There’s a certain level of memory loss we can expect to occur with the aging process. While the extent of this memory loss varies from person to person, there’s a significant difference between forgetting where you left your keys and forgetting the names and faces of your family members.
If you’re beginning to notice significant changes in a loved one’s cognitive abilities, you may be wondering whether it’s a good idea to transition them into a memory care community. In this article, we’ll explain:
- How memory care facilities work;
- And the signs to look out for in a loved one to determine their need for a higher level of care.
What Exactly Is a Memory Care Facility?
Deciding to place a loved one, such as a parent, in a memory care facility isn’t an easy decision to make. Watching their cognitive ability decline is heartbreaking enough, and it’s common to have feelings of guilt for placing them elsewhere rather than caring for them yourself. However, for many people with severe cognitive impairment, memory care communities are usually the best option to support their condition and needs.
The truth is that one in seven people aged 71 and older has some form of dementia. Dementia is an umbrella term for several conditions causing impaired cognitive function, such as Alzheimer’s disease. A person with dementia will have difficulty with their mental function regarding memory and judgment on a level that’s high enough to interfere with their daily lives.
Caring for a loved one with dementia or Alzheimer’s disease can become increasingly challenging as the disease progresses. Common struggles associated with caring for someone with Alzheimer’s include:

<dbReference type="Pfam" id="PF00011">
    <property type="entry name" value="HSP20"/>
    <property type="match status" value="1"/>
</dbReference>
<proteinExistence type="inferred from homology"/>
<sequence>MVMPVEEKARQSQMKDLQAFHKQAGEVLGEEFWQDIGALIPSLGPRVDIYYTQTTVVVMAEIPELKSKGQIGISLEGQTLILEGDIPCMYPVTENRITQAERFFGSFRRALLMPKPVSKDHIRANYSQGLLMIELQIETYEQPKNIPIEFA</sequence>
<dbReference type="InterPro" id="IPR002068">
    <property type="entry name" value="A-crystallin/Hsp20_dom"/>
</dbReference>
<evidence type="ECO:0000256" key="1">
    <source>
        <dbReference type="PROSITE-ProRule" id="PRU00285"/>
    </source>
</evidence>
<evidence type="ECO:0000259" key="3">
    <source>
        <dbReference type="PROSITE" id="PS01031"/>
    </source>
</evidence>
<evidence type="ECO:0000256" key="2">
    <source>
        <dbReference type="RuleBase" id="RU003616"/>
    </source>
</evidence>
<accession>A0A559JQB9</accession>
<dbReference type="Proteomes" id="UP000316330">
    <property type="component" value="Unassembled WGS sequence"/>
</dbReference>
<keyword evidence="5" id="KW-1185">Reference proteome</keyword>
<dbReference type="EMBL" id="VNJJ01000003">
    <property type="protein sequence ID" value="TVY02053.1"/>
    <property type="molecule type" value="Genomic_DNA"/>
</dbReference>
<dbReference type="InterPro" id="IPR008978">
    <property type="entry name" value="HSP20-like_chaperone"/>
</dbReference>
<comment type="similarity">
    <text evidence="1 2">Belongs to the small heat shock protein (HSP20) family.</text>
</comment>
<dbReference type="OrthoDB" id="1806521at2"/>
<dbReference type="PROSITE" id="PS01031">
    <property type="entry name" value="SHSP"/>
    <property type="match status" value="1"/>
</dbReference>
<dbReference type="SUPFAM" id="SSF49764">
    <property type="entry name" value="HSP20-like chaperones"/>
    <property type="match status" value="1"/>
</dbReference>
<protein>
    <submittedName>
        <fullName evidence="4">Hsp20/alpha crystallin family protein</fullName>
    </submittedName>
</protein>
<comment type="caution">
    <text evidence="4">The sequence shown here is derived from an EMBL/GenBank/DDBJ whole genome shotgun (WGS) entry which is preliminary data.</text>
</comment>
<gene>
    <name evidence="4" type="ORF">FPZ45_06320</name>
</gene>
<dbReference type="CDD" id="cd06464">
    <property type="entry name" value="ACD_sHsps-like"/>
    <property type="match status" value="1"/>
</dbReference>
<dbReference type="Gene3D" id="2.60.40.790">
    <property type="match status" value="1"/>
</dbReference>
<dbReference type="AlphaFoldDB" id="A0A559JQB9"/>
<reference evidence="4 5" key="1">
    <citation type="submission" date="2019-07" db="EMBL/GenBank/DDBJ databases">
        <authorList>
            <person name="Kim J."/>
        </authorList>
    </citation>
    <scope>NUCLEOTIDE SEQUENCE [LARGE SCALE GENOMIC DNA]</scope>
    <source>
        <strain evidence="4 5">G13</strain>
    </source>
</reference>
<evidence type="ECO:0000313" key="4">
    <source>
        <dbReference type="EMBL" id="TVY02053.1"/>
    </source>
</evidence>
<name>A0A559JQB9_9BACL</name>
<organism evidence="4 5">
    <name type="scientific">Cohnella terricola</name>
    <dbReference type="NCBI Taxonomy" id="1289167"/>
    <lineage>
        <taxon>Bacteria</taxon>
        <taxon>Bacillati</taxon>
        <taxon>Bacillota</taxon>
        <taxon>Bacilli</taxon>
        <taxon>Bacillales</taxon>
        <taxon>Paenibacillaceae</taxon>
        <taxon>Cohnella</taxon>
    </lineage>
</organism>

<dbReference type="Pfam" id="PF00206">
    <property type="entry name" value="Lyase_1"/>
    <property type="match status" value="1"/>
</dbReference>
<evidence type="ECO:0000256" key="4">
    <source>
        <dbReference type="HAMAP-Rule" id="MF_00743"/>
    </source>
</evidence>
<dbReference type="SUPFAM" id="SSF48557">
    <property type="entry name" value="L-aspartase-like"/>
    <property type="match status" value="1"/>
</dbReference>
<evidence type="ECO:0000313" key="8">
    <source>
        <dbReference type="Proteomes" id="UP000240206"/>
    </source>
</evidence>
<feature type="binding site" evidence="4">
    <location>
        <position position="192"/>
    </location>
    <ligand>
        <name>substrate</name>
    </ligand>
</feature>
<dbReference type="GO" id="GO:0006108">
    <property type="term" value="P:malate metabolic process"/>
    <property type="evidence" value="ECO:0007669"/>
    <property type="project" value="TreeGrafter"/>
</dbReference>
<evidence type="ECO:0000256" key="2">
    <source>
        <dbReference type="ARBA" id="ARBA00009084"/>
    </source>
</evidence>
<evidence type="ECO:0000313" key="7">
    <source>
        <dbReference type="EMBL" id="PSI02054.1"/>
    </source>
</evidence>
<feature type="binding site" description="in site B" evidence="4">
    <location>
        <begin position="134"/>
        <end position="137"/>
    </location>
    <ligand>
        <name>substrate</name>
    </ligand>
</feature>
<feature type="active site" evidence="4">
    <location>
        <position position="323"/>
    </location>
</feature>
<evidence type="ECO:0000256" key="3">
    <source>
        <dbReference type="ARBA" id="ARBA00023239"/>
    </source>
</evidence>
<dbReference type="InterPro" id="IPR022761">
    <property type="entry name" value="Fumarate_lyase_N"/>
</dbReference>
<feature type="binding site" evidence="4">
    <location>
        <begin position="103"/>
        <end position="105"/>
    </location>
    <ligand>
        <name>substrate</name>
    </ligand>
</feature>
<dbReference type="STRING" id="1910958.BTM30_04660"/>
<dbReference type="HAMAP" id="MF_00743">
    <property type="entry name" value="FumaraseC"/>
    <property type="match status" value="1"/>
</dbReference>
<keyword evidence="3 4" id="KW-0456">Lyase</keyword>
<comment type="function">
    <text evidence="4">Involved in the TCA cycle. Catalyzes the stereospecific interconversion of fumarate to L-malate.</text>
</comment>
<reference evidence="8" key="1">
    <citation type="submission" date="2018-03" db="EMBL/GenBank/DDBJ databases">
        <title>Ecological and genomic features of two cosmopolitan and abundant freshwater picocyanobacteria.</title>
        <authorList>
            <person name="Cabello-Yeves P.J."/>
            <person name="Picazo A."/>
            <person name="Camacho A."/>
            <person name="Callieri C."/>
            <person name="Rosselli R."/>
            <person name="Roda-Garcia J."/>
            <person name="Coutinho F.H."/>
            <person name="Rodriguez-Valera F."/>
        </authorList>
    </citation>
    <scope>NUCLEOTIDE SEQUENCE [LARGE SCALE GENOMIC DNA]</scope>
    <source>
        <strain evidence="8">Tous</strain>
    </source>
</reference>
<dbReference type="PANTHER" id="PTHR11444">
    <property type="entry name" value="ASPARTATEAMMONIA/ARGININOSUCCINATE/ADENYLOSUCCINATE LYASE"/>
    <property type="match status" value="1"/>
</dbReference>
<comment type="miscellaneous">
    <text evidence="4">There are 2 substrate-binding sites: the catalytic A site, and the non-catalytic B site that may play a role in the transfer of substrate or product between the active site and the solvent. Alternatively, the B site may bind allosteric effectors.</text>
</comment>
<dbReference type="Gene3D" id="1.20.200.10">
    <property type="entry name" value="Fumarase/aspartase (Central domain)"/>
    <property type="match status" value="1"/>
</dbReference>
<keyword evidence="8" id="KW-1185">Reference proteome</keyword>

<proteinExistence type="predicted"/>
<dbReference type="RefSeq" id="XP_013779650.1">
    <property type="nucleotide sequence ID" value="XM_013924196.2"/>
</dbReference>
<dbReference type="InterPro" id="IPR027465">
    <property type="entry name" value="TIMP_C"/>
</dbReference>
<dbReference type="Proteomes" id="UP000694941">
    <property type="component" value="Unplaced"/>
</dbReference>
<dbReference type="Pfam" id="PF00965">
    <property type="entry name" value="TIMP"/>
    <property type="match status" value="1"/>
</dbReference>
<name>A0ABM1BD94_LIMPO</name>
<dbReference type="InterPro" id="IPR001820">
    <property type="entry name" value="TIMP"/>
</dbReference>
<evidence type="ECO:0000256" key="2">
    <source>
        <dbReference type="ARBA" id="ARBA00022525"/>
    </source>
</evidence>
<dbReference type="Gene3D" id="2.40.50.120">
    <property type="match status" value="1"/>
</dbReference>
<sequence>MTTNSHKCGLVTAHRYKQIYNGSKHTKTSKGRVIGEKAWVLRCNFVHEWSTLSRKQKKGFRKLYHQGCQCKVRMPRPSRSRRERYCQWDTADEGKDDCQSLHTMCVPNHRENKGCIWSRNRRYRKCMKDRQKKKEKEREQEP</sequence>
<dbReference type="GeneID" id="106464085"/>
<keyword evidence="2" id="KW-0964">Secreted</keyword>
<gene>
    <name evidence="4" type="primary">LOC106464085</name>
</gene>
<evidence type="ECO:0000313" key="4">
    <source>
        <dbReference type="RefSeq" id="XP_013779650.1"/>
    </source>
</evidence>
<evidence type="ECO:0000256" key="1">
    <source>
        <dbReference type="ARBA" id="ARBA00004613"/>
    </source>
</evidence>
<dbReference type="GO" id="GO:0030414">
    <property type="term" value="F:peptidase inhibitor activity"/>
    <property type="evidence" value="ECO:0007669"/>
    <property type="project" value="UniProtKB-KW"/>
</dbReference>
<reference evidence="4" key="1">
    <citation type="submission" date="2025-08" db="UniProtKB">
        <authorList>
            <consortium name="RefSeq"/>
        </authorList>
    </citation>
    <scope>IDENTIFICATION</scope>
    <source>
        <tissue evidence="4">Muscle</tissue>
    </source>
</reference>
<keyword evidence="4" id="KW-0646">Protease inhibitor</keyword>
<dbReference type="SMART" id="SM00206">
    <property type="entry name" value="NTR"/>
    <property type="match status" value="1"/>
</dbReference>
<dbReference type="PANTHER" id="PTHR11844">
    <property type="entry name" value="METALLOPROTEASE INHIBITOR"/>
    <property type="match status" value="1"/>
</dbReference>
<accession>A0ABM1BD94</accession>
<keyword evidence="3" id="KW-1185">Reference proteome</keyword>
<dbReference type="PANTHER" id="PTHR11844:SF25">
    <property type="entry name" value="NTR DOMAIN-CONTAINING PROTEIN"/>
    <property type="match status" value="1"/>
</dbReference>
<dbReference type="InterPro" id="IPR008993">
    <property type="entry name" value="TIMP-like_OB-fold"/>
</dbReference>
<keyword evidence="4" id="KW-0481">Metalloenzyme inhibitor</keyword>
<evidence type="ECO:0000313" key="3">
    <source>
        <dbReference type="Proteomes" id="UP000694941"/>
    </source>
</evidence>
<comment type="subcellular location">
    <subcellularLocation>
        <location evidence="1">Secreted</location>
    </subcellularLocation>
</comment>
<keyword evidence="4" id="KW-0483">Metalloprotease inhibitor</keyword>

- They can become uncooperative and combative.
- They may struggle with daily activities like bathing, dressing, and eating.
- You may not have the time to adequately care for them if you work a regular job or are raising young children.
That’s where memory care facilities come in.
Memory care communities specialize in long-term residential care for people that require dementia care. Much like an assisted living facility, these communities are equipped to provide professional levels of personal care and memory care. Here, experienced and skilled caregivers and medical professionals are assigned to individuals to help with daily routines, including:
- Grooming and hygiene
- Monitoring and maintaining lower stress levels
- Medication management
- Assisting with cognitive stimulation, therapy, and daily living
Memory care communities also have a much more secure environment compared to assisted living communities and even nursing homes. They’re designed to prevent wandering and ensure your loved one’s safety. They also provide healthy meals and a structured and supportive environment to meet their memory care requirements and help them thrive.
Aside from specialized care, an added benefit of memory care is the opportunity for more social engagement. Your loved one will get to participate in group activities and socialize freely, which will help them feel connected and they develop new relationships.
5 Signs It’s Time to Transition to Memory Care